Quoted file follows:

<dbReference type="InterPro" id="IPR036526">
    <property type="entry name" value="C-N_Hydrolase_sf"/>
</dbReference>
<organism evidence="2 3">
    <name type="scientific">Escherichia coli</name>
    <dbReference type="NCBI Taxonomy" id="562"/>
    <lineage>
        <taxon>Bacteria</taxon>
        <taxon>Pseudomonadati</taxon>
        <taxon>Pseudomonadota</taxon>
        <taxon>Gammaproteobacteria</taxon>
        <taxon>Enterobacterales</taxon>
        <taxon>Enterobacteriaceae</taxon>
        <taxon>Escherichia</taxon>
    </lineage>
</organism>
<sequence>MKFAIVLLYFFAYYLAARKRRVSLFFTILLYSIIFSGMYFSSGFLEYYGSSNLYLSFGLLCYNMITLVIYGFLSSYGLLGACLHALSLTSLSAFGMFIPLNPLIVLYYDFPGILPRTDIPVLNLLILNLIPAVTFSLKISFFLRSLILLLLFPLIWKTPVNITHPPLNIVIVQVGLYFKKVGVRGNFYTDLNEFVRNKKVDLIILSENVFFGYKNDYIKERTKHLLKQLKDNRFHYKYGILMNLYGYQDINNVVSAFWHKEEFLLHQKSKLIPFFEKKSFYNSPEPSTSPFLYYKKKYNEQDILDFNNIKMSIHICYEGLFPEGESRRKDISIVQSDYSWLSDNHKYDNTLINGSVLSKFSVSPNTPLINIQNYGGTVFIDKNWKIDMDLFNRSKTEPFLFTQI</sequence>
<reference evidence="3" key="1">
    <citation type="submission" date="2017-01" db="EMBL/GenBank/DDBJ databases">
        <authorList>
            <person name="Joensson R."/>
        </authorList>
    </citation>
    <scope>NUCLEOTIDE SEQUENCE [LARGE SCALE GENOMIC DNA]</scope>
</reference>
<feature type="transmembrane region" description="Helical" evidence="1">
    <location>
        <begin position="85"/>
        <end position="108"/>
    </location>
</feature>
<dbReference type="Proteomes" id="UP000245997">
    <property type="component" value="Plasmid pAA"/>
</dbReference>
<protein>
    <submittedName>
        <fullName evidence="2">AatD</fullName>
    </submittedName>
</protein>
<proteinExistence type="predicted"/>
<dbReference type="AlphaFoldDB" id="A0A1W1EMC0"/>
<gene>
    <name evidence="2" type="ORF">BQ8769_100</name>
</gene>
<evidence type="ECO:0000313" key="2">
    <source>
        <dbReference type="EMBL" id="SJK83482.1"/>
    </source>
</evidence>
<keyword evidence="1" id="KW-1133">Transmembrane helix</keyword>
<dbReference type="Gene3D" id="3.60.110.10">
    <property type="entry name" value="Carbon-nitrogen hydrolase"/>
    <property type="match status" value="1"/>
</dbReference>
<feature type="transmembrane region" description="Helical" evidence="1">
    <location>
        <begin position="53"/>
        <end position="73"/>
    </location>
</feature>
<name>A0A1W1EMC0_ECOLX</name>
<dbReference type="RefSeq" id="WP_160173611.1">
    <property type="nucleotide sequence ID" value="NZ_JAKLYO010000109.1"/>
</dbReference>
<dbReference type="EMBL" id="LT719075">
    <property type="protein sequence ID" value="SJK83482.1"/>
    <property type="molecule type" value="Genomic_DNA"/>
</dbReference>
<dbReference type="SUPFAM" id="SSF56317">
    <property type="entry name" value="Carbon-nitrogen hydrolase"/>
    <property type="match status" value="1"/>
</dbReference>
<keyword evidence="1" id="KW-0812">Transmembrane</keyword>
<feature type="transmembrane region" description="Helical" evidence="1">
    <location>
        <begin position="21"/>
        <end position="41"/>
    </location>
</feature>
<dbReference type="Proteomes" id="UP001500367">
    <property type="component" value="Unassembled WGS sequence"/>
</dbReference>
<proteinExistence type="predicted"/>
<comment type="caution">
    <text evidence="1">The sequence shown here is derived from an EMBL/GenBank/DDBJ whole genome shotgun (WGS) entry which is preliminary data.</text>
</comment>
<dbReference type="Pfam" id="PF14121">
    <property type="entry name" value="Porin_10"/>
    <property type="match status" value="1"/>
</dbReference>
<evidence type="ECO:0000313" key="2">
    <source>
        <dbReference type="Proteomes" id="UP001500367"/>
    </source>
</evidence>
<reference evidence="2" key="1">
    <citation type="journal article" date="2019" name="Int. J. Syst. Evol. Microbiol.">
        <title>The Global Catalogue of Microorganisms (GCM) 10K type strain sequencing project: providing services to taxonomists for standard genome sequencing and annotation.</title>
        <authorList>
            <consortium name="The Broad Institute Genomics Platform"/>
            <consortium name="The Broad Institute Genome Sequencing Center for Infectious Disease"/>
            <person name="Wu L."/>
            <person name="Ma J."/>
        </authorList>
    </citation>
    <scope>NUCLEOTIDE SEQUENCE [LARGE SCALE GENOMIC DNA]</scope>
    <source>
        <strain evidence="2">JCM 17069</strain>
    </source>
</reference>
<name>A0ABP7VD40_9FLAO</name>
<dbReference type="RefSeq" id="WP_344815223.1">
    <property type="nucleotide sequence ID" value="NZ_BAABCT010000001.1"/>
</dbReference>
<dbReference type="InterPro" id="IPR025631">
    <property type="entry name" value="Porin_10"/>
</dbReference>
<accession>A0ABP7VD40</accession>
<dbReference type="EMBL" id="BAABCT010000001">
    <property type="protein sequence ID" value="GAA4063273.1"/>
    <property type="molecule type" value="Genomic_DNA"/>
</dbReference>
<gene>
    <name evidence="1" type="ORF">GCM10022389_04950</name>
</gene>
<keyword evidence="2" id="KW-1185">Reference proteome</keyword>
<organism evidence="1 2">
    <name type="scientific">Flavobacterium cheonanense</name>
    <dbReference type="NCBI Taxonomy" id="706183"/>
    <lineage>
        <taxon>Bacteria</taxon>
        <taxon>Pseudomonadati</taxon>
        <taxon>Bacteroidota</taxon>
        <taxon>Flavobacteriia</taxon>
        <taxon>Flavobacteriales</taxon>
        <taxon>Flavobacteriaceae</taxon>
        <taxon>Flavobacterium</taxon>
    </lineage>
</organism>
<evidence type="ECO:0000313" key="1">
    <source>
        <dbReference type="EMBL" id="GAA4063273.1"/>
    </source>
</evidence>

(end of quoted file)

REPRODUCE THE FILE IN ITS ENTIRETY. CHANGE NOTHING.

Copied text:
<dbReference type="InterPro" id="IPR036526">
    <property type="entry name" value="C-N_Hydrolase_sf"/>
</dbReference>
<organism evidence="2 3">
    <name type="scientific">Escherichia coli</name>
    <dbReference type="NCBI Taxonomy" id="562"/>
    <lineage>
        <taxon>Bacteria</taxon>
        <taxon>Pseudomonadati</taxon>
        <taxon>Pseudomonadota</taxon>
        <taxon>Gammaproteobacteria</taxon>
        <taxon>Enterobacterales</taxon>
        <taxon>Enterobacteriaceae</taxon>
        <taxon>Escherichia</taxon>
    </lineage>
</organism>
<sequence>MKFAIVLLYFFAYYLAARKRRVSLFFTILLYSIIFSGMYFSSGFLEYYGSSNLYLSFGLLCYNMITLVIYGFLSSYGLLGACLHALSLTSLSAFGMFIPLNPLIVLYYDFPGILPRTDIPVLNLLILNLIPAVTFSLKISFFLRSLILLLLFPLIWKTPVNITHPPLNIVIVQVGLYFKKVGVRGNFYTDLNEFVRNKKVDLIILSENVFFGYKNDYIKERTKHLLKQLKDNRFHYKYGILMNLYGYQDINNVVSAFWHKEEFLLHQKSKLIPFFEKKSFYNSPEPSTSPFLYYKKKYNEQDILDFNNIKMSIHICYEGLFPEGESRRKDISIVQSDYSWLSDNHKYDNTLINGSVLSKFSVSPNTPLINIQNYGGTVFIDKNWKIDMDLFNRSKTEPFLFTQI</sequence>
<reference evidence="3" key="1">
    <citation type="submission" date="2017-01" db="EMBL/GenBank/DDBJ databases">
        <authorList>
            <person name="Joensson R."/>
        </authorList>
    </citation>
    <scope>NUCLEOTIDE SEQUENCE [LARGE SCALE GENOMIC DNA]</scope>
</reference>
<feature type="transmembrane region" description="Helical" evidence="1">
    <location>
        <begin position="85"/>
        <end position="108"/>
    </location>
</feature>
<dbReference type="Proteomes" id="UP000245997">
    <property type="component" value="Plasmid pAA"/>
</dbReference>
<protein>
    <submittedName>
        <fullName evidence="2">AatD</fullName>
    </submittedName>
</protein>
<proteinExistence type="predicted"/>
<dbReference type="AlphaFoldDB" id="A0A1W1EMC0"/>
<gene>
    <name evidence="2" type="ORF">BQ8769_100</name>
</gene>
<evidence type="ECO:0000313" key="2">
    <source>
        <dbReference type="EMBL" id="SJK83482.1"/>
    </source>
</evidence>
<keyword evidence="1" id="KW-1133">Transmembrane helix</keyword>
<dbReference type="Gene3D" id="3.60.110.10">
    <property type="entry name" value="Carbon-nitrogen hydrolase"/>
    <property type="match status" value="1"/>
</dbReference>
<feature type="transmembrane region" description="Helical" evidence="1">
    <location>
        <begin position="53"/>
        <end position="73"/>
    </location>
</feature>
<name>A0A1W1EMC0_ECOLX</name>
<dbReference type="RefSeq" id="WP_160173611.1">
    <property type="nucleotide sequence ID" value="NZ_JAKLYO010000109.1"/>
</dbReference>
<dbReference type="EMBL" id="LT719075">
    <property type="protein sequence ID" value="SJK83482.1"/>
    <property type="molecule type" value="Genomic_DNA"/>
</dbReference>
<dbReference type="SUPFAM" id="SSF56317">
    <property type="entry name" value="Carbon-nitrogen hydrolase"/>
    <property type="match status" value="1"/>
</dbReference>
<keyword evidence="1" id="KW-0812">Transmembrane</keyword>
<feature type="transmembrane region" description="Helical" evidence="1">
    <location>
        <begin position="21"/>
        <end position="41"/>
    </location>
</feature>
<dbReference type="Proteomes" id="UP001500367">
    <property type="component" value="Unassembled WGS sequence"/>
</dbReference>
<proteinExistence type="predicted"/>
<comment type="caution">
    <text evidence="1">The sequence shown here is derived from an EMBL/GenBank/DDBJ whole genome shotgun (WGS) entry which is preliminary data.</text>
</comment>
<dbReference type="Pfam" id="PF14121">
    <property type="entry name" value="Porin_10"/>
    <property type="match status" value="1"/>
</dbReference>
<evidence type="ECO:0000313" key="2">
    <source>
        <dbReference type="Proteomes" id="UP001500367"/>
    </source>
</evidence>
<reference evidence="2" key="1">
    <citation type="journal article" date="2019" name="Int. J. Syst. Evol. Microbiol.">
        <title>The Global Catalogue of Microorganisms (GCM) 10K type strain sequencing project: providing services to taxonomists for standard genome sequencing and annotation.</title>
        <authorList>
            <consortium name="The Broad Institute Genomics Platform"/>
            <consortium name="The Broad Institute Genome Sequencing Center for Infectious Disease"/>
            <person name="Wu L."/>
            <person name="Ma J."/>
        </authorList>
    </citation>
    <scope>NUCLEOTIDE SEQUENCE [LARGE SCALE GENOMIC DNA]</scope>
    <source>
        <strain evidence="2">JCM 17069</strain>
    </source>
</reference>
<name>A0ABP7VD40_9FLAO</name>
<dbReference type="RefSeq" id="WP_344815223.1">
    <property type="nucleotide sequence ID" value="NZ_BAABCT010000001.1"/>
</dbReference>
<dbReference type="InterPro" id="IPR025631">
    <property type="entry name" value="Porin_10"/>
</dbReference>
<accession>A0ABP7VD40</accession>
<dbReference type="EMBL" id="BAABCT010000001">
    <property type="protein sequence ID" value="GAA4063273.1"/>
    <property type="molecule type" value="Genomic_DNA"/>
</dbReference>
<gene>
    <name evidence="1" type="ORF">GCM10022389_04950</name>
</gene>
<keyword evidence="2" id="KW-1185">Reference proteome</keyword>
<organism evidence="1 2">
    <name type="scientific">Flavobacterium cheonanense</name>
    <dbReference type="NCBI Taxonomy" id="706183"/>
    <lineage>
        <taxon>Bacteria</taxon>
        <taxon>Pseudomonadati</taxon>
        <taxon>Bacteroidota</taxon>
        <taxon>Flavobacteriia</taxon>
        <taxon>Flavobacteriales</taxon>
        <taxon>Flavobacteriaceae</taxon>
        <taxon>Flavobacterium</taxon>
    </lineage>
</organism>
<evidence type="ECO:0000313" key="1">
    <source>
        <dbReference type="EMBL" id="GAA4063273.1"/>
    </source>
</evidence>